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Neuropsychopharmacology. 2014 Nov;39(12):2742-9. doi: 10.1038/npp.2014.4. Epub 2014 Feb 3.

Relationship between glycine transporter 1 inhibition as measured with positron emission tomography and changes in cognitive performances in nonhuman primates.

Author information

  • 1Department of Psychiatry, Yale University School of Medicine, New Haven, CT, USA.
  • 2Neurosciences Centre for Excellence in Drug Discovery, GlaxoSmithKline, Harlow, UK.
  • 3Clinical Imaging Centre, GlaxoSmithKline, Hammersmith Hospital-Imperial College, London, UK.
  • 4Department of Radiology, Yale University School of Medicine, New Haven, CT, USA.
  • 51] Department of Psychiatry, Yale University School of Medicine, New Haven, CT, USA [2] Neurosciences Centre for Excellence in Drug Discovery, GlaxoSmithKline, Harlow, UK [3] Department of Radiology, Yale University School of Medicine, New Haven, CT, USA [4] UCB Pharma, Braine-l'Alleud, Brussels, Belgium.

Abstract

Several lines of evidence suggest that schizophrenia is associated with deficits in glutamatergic transmission at the N-methyl-d-aspartate (NMDA) receptors. Glycine is a NMDA receptor co-agonist, and extracellular levels of glycine are regulated in the forebrain by the glycine type-1 transporters (GlyT-1). GlyT-1 inhibitors elevate extracellular glycine and thus potentiate NMDA transmission. This mechanism represents a promising new avenue for the treatment of schizophrenia. Here, the recently introduced positron emission tomography radiotracer [11C]GSK931145 was used to quantify the relationship between occupancy of GlyT-1 by a GlyT-1 inhibitor, Org 25935, and its impact on spatial working memory performances in rhesus monkeys. The effect of Org 25935 on working memory was assessed both in control conditions and during a state of relative NMDA hypofunction induced by ketamine administration, at a dose selected for each animal to reduce task performance by about 50%. Under control conditions, Org 25935 had no effect on working memory at GlyT-1 occupancies lower than 75% and significantly impaired working memory at occupancies higher than 75%. Under ketamine conditions, Org 25935 reversed the deficit in working memory induced by ketamine and did so optimally in the 40-70% GlyT-1 occupancy range. The results confirm the efficacy of this mechanism to correct working memory deficits associated with NMDA hypofunction. These data also suggest the existence of an inverted-U dose-response curve in the potential therapeutic effect of this class of compounds.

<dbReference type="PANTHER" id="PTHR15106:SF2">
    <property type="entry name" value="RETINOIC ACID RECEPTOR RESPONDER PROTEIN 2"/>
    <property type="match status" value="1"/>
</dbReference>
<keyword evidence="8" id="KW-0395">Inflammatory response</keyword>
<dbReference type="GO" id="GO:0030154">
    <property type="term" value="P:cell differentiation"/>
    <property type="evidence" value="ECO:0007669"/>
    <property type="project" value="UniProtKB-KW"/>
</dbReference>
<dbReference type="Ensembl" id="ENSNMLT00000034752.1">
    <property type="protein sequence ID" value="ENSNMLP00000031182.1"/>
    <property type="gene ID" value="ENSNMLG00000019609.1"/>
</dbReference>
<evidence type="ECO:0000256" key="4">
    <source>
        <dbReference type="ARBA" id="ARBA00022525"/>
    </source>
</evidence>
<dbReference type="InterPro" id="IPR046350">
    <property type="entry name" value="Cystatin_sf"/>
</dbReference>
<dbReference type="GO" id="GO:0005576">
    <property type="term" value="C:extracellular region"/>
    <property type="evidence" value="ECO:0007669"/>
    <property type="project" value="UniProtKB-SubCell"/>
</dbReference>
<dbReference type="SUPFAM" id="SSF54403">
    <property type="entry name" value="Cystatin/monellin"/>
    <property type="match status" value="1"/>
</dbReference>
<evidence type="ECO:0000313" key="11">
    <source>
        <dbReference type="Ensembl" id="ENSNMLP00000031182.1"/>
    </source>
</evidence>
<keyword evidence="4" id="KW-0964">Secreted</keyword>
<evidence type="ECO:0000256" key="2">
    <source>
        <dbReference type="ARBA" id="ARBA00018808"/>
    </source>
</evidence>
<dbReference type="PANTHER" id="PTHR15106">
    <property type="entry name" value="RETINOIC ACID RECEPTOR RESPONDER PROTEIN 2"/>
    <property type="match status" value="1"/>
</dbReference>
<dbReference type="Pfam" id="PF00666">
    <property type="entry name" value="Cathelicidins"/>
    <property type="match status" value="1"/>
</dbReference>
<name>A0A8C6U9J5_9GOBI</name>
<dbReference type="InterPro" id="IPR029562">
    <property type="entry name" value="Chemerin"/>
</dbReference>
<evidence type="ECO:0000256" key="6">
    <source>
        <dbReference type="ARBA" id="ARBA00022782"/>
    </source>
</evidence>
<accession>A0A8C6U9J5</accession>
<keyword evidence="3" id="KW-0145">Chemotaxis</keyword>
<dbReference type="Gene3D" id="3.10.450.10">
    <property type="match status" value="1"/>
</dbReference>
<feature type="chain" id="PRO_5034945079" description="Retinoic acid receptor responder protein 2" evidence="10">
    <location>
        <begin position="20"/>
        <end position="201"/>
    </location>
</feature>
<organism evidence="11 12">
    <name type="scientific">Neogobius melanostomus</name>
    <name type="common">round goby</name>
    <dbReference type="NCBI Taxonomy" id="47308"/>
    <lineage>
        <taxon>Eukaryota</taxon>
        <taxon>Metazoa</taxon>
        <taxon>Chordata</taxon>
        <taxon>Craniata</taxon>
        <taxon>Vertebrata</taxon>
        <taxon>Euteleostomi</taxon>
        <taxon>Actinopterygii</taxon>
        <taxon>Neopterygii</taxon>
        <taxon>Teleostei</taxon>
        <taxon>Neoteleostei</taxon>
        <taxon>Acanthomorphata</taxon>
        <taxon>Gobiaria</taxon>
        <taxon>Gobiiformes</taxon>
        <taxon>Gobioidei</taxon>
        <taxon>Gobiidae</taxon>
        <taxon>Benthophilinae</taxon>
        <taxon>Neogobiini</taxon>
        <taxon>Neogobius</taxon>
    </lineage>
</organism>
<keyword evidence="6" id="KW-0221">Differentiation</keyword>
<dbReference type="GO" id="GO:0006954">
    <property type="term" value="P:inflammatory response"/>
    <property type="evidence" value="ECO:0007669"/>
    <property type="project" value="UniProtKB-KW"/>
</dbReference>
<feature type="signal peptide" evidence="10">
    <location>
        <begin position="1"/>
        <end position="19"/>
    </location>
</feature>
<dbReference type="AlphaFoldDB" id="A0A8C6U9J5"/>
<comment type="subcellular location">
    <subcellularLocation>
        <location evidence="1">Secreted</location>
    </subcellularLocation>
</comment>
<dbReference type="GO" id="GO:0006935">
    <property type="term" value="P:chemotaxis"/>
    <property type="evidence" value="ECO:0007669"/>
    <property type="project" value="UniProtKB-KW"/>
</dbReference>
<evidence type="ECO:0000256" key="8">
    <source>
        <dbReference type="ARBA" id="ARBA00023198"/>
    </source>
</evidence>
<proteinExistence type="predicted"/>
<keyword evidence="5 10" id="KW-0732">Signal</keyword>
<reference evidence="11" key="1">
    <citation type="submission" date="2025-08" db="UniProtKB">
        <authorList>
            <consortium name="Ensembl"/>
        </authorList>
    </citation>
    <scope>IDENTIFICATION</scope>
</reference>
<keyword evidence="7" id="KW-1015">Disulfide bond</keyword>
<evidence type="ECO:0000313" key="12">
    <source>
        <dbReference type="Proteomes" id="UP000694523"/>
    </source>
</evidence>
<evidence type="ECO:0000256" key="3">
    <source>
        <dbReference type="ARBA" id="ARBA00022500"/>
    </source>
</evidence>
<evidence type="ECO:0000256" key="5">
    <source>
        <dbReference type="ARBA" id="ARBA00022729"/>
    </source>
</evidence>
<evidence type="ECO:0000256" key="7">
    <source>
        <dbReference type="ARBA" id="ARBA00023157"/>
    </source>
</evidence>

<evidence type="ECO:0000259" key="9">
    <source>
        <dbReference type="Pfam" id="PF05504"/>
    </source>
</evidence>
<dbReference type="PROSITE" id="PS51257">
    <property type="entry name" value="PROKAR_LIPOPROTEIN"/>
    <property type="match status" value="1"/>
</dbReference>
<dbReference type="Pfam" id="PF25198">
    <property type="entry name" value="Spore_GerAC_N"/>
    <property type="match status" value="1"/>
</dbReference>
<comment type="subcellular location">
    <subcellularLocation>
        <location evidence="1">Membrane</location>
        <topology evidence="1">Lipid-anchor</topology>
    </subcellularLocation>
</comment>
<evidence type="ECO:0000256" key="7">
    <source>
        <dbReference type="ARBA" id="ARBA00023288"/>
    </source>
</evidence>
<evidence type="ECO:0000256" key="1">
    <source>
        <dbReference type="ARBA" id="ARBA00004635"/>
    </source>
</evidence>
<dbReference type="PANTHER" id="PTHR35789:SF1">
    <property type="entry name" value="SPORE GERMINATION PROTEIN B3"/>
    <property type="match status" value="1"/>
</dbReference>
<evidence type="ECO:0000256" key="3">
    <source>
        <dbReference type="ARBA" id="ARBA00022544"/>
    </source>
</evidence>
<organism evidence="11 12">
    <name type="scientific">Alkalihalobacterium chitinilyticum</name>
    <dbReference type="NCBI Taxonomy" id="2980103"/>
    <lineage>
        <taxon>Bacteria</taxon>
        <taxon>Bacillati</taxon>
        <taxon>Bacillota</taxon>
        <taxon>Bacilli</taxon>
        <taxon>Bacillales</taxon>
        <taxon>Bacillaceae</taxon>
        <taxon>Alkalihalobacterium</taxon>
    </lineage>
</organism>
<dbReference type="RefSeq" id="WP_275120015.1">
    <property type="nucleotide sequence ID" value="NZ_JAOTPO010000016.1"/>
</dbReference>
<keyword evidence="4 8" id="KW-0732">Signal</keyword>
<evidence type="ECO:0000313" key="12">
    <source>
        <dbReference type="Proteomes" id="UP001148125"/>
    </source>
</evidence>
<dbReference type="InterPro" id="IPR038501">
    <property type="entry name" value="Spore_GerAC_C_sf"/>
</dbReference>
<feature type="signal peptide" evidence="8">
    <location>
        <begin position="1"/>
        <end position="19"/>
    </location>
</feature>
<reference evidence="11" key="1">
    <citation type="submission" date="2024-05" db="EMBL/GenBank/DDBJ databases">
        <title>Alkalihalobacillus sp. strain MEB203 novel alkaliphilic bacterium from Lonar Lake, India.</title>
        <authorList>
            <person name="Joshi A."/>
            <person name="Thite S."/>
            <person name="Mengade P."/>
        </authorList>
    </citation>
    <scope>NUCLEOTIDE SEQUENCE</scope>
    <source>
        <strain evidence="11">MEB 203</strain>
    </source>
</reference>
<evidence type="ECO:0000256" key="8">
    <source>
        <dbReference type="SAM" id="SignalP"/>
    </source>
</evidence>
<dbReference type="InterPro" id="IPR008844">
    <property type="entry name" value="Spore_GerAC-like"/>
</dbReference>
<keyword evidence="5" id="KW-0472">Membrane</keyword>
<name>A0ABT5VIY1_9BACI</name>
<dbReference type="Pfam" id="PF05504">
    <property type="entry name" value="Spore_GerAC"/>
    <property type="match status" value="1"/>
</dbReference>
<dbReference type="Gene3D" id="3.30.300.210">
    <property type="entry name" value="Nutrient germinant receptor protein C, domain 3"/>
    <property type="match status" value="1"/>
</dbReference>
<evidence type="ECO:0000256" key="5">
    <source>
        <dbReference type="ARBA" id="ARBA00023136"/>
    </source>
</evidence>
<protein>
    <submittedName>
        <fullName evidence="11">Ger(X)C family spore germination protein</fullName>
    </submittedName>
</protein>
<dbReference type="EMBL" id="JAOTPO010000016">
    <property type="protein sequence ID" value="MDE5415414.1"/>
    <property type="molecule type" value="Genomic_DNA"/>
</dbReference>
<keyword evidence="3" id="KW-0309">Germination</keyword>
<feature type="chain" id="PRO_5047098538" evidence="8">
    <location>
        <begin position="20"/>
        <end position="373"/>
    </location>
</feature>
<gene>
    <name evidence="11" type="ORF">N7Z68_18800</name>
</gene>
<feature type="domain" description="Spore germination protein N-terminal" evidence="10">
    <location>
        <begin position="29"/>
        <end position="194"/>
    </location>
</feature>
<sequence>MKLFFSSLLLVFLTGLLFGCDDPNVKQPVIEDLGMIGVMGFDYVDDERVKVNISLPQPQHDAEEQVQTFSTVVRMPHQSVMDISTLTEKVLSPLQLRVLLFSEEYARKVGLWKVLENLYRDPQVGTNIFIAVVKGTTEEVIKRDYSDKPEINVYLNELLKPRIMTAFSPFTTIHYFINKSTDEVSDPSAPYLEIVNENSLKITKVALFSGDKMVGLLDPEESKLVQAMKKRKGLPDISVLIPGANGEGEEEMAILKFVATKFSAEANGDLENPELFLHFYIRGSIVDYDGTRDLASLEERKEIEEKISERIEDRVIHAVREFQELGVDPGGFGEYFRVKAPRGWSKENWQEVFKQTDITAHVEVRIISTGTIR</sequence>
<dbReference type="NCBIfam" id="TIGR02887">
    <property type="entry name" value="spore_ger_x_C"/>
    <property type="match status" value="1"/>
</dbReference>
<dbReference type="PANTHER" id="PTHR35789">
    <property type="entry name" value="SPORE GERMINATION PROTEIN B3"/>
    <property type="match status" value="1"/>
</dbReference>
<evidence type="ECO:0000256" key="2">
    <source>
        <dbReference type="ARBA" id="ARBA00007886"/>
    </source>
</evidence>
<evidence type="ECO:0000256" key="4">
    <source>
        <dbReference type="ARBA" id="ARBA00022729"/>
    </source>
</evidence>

PMID:
24487737
[PubMed - in process]
PMCID:
PMC4200505
[Available on 2015-11-01]
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